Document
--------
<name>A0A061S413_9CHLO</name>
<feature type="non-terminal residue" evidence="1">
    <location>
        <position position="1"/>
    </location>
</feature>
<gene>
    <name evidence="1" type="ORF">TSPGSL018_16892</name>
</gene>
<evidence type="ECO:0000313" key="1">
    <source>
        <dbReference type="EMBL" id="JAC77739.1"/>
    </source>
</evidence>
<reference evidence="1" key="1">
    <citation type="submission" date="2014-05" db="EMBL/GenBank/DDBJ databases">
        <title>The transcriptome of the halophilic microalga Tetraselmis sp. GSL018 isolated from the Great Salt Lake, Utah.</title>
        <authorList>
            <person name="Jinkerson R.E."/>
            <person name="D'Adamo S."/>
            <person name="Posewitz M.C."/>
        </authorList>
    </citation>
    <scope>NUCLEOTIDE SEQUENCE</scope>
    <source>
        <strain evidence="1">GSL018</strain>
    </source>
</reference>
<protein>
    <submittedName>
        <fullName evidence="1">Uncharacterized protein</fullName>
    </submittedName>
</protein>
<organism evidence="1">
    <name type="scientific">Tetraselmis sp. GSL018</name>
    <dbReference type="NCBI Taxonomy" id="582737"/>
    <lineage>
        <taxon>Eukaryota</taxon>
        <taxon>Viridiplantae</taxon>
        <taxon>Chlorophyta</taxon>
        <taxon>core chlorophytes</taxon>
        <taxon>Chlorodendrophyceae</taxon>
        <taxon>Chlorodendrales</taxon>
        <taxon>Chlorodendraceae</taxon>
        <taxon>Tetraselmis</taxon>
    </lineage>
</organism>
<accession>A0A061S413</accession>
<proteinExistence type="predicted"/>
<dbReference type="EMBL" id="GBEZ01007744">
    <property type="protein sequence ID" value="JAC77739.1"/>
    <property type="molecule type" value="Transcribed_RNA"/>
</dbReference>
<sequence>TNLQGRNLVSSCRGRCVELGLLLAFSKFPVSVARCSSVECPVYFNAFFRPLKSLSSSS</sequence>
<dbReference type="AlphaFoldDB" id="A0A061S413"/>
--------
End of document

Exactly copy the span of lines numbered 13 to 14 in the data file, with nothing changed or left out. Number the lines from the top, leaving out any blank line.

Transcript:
    </source>
</evidence>